view of exit ramp showing Alex Haley museum sign

From Structure to Literature: The National Parks Register of Historic Places that Gave Voice to the Black Experience

Today's post was written by Holly Rivet, archival technician at the National Archives in St. Louis. The National Archives Catalog now includes digital scans of the applications for places that have been considered for National Historic Places and Landmarks status.  National Register of Historic Places and National Historic Landmarks Program Records, 2013 – 2017 (NAID … Continue reading From Structure to Literature: The National Parks Register of Historic Places that Gave Voice to the Black Experience

illustrated bus terminal building

The People v. Jim Crow: Federal Cases that Inspired the Freedom Rides of 1961

Today's post was written by Billy R. Glasco, Jr., archivist at the Jimmy Carter Presidential Library and Museum. In 1961, the Freedom Riders purposely challenged a system that ignored a series of civil rights cases, ruling segregation of interstate commerce unconstitutional.  The legal battles that inspired the Freedom Rides were fought by a World War … Continue reading The People v. Jim Crow: Federal Cases that Inspired the Freedom Rides of 1961

man standing on top of a circular stone structure with the beams for the roof that is about to be completed

It’s a bird! It’s a plane! It’s Camp Thunderbird of the Civilian Conservation Corps!

Today's post was written by Holly Rivet, archival technician at the National Archives in St. Louis. The Washington State Park Civilian Conservation Corps Historic District (NAID 63818134) in Washington County, Missouri is protected by the National Historic Preservation Act of 1966 as of March 4, 1985. This site was home to the Civilian Conservation Corps … Continue reading It’s a bird! It’s a plane! It’s Camp Thunderbird of the Civilian Conservation Corps!

elevator entrance w/ornate art deco design

“You people go back and wait for the second trip:” Racism at the Hoover Dam

Today's post was written by Cody White, Archivist at the National Archives in Denver Author’s historical note: While originally named the Hoover Dam in 1931, the dam was renamed Boulder during Franklin D. Roosevelt’s presidency and called this in 1936, when the following story takes place. In 1947, the name reverted back to Hoover Dam, … Continue reading “You people go back and wait for the second trip:” Racism at the Hoover Dam

view of ballpark ca. 1938 w/marked segregated areas

The First Time Jackie Robinson Broke Baseball’s Color Barrier

Today's post was written by Bob Nowatzki, Archives Technician in Research Services at the National Archives in College Park, Maryland. For good reason, Jackie Robinson’s debut with the Brooklyn Dodgers on April 15, 1947 at Ebbets Field is seen by many as a major event in the history of U.S. civil rights as well as … Continue reading The First Time Jackie Robinson Broke Baseball’s Color Barrier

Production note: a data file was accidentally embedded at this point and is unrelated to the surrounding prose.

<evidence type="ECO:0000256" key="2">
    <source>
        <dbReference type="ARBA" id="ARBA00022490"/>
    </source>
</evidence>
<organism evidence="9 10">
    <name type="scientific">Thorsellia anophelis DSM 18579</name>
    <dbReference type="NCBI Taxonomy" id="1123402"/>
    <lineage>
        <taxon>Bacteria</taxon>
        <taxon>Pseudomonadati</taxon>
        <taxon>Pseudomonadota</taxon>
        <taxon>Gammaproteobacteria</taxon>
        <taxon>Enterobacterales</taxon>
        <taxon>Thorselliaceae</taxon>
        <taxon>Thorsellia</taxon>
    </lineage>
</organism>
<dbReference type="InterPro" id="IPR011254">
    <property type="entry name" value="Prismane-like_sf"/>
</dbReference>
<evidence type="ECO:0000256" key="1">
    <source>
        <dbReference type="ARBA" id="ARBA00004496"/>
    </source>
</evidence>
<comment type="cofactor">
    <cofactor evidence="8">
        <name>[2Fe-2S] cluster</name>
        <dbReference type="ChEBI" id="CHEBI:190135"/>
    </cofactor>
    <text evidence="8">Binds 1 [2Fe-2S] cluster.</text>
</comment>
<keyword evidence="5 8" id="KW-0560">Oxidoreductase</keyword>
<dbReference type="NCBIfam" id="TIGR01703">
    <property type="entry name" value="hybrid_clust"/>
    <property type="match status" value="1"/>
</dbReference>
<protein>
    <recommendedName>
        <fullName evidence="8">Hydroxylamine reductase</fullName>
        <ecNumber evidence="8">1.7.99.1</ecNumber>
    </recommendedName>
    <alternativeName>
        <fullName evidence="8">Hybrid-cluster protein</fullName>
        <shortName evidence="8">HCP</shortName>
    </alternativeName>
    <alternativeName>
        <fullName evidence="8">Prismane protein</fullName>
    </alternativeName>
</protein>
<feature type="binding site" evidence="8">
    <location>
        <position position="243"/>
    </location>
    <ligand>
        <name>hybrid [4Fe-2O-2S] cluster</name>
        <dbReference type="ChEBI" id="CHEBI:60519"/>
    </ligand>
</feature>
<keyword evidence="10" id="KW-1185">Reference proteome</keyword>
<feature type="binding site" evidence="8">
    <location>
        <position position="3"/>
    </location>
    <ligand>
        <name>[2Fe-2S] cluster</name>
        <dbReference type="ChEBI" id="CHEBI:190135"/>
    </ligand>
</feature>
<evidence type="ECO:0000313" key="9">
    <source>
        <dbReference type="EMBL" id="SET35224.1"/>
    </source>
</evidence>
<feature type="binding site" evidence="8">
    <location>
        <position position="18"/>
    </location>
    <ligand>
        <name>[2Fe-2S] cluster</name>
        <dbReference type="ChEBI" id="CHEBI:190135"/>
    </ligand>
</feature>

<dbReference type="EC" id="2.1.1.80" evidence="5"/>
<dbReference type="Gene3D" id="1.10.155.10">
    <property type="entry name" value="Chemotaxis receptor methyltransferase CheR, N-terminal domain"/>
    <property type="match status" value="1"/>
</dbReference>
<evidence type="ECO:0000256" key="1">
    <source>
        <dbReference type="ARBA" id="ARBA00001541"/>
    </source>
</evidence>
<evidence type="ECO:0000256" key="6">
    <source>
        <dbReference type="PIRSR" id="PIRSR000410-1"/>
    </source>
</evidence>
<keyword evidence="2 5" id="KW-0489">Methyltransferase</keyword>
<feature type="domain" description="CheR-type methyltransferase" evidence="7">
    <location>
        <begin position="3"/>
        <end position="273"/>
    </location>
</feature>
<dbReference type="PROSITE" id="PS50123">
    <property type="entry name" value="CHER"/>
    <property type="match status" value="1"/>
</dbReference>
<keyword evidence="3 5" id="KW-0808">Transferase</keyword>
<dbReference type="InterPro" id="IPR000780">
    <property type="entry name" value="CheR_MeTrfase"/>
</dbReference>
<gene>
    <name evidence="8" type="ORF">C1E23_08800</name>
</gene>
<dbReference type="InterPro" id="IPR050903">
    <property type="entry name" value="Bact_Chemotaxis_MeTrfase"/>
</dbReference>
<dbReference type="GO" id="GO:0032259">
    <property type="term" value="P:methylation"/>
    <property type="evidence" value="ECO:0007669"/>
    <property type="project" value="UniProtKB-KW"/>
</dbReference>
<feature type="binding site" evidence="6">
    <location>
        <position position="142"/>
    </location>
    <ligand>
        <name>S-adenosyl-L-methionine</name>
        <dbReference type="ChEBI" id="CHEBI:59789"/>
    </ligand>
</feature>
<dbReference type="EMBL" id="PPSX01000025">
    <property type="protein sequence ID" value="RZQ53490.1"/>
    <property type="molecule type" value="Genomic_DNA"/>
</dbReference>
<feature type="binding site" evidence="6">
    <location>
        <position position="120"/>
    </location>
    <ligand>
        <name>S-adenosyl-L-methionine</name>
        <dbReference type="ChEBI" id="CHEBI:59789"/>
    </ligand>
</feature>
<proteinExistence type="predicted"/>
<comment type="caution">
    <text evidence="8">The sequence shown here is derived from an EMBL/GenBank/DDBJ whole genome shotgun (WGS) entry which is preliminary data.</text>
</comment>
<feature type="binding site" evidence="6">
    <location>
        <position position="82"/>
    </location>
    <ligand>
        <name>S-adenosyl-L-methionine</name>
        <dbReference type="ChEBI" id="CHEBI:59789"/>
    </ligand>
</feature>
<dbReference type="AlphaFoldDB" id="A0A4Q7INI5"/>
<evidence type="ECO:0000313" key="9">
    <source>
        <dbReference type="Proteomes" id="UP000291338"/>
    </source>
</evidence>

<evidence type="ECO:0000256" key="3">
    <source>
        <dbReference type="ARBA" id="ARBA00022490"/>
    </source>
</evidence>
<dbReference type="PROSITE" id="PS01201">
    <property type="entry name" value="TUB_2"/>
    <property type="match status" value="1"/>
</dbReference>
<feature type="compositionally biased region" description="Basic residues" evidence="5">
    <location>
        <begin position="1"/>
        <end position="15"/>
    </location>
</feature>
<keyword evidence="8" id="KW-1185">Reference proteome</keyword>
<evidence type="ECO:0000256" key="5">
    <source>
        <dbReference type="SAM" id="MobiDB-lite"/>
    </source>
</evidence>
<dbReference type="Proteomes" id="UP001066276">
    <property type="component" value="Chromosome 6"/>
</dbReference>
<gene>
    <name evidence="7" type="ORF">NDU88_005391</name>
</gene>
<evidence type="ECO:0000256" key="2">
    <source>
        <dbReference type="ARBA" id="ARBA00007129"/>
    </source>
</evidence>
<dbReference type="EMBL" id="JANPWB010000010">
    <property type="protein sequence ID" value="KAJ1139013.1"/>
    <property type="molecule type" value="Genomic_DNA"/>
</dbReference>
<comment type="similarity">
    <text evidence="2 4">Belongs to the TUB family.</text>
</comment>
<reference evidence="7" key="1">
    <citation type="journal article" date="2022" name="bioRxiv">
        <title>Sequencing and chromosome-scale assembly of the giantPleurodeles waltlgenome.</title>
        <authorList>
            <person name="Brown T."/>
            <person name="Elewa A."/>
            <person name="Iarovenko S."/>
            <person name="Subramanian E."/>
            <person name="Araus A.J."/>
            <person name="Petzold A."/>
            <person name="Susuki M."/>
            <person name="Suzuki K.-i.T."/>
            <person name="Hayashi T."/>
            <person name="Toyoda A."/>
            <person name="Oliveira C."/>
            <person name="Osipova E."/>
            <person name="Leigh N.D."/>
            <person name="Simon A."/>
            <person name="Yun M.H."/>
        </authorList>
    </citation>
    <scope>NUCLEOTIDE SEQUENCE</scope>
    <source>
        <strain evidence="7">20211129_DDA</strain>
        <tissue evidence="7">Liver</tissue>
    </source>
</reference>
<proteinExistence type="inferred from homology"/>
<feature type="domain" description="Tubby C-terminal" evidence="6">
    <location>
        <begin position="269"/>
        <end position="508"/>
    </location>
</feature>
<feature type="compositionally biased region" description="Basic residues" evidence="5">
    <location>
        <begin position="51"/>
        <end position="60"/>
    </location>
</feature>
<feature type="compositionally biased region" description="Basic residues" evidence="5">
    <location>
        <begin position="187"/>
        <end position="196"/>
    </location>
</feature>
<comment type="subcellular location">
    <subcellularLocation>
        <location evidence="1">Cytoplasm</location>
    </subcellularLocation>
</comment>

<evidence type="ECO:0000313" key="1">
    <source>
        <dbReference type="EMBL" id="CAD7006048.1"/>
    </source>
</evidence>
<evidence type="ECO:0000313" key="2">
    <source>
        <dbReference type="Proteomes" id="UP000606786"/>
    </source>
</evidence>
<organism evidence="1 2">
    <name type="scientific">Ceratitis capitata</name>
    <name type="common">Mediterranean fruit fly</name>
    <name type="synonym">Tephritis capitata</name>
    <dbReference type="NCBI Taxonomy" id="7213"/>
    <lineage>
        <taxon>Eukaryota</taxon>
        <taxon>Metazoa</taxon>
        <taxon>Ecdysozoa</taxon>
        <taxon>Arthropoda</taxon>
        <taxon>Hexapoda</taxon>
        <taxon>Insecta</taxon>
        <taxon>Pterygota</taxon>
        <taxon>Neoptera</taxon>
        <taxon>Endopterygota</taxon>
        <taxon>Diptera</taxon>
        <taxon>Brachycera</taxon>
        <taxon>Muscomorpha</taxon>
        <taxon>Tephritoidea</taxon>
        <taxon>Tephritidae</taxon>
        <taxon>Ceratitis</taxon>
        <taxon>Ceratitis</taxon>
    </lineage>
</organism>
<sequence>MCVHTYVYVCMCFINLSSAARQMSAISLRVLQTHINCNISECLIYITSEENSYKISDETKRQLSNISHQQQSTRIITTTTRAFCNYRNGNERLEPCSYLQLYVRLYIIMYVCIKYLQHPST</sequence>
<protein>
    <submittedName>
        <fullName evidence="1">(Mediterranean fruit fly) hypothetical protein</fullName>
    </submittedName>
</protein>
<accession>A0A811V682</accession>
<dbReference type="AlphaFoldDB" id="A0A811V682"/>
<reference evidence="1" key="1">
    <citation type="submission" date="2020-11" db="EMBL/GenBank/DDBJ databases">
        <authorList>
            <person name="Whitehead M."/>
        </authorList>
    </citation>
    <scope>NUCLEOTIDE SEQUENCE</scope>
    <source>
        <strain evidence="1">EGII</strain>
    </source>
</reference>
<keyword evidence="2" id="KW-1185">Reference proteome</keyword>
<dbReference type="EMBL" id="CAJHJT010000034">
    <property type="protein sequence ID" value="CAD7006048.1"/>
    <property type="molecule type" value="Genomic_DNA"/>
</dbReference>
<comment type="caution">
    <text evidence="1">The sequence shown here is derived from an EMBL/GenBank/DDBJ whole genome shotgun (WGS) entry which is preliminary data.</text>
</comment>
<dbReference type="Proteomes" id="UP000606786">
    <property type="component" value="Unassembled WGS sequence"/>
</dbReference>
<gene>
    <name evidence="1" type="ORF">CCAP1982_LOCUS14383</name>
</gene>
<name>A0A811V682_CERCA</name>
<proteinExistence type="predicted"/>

Young w/hand on Bible standing in front of Thurgood Marshall, with President Carter in background

Andrew Young: A Giant Among Us

Today's post was written by Billy R. Glasco, Jr., archivist at the Jimmy Carter Presidential Library and Museum. Andrew Young, a Democratic Congressman from Georgia, three-quarter length portrait, seated, facing left, May 6, 1976 (Library of Congress) March 12, 2021 marked the 89th birthday of a leader that serves as a gatekeeper to our understanding … Continue reading Andrew Young: A Giant Among Us

2021 Black History Basic Training, Week 4

We are now at the close of Black History Month 2021! This year, the Say it Loud! Employee Affinity Group is hosting a Black History Basic Training (inspired by GirlTrek campaigns from the past year), where we highlight individuals, organizations and events that made significant contributions to the African American experience. This week, we celebrated Soul City, … Continue reading 2021 Black History Basic Training, Week 4

Larry Doby: A Life of Firsts and Seconds

Today's post was written by Dr. Greg Bradsher, senior archivist at the National Archives in College Park, MD A little over two years ago in 2018 Congress, by Public Law No: 115-322 (132 STAT. 4440-4442) enacted the  Larry Doby Congressional Gold Medal Act. Upon hearing about this, I thought about getting Larry Doby’s autograph at … Continue reading Larry Doby: A Life of Firsts and Seconds

2021 Black History Basic Training, Week 3

We have come to a close of the third week of Black History Month 2021. This year, the Say it Loud! Employee Affinity Group is hosting a Black History Basic Training (inspired by GirlTrek campaigns from the past year), where we highlight individuals, organizations and events that made significant contributions to the African American experience. This week, … Continue reading 2021 Black History Basic Training, Week 3

The Honorable Agitator

Today's post was written by Daniella Furman, archivist at the National Archives in College Park, MD Ida Bell Wells-Barnett was born into slavery on July 16, 1862, and freed by the Emancipation Proclamation. She held a career as an educator and later a journalist chronicling the African American experience in the early 1800’s. Her work … Continue reading The Honorable Agitator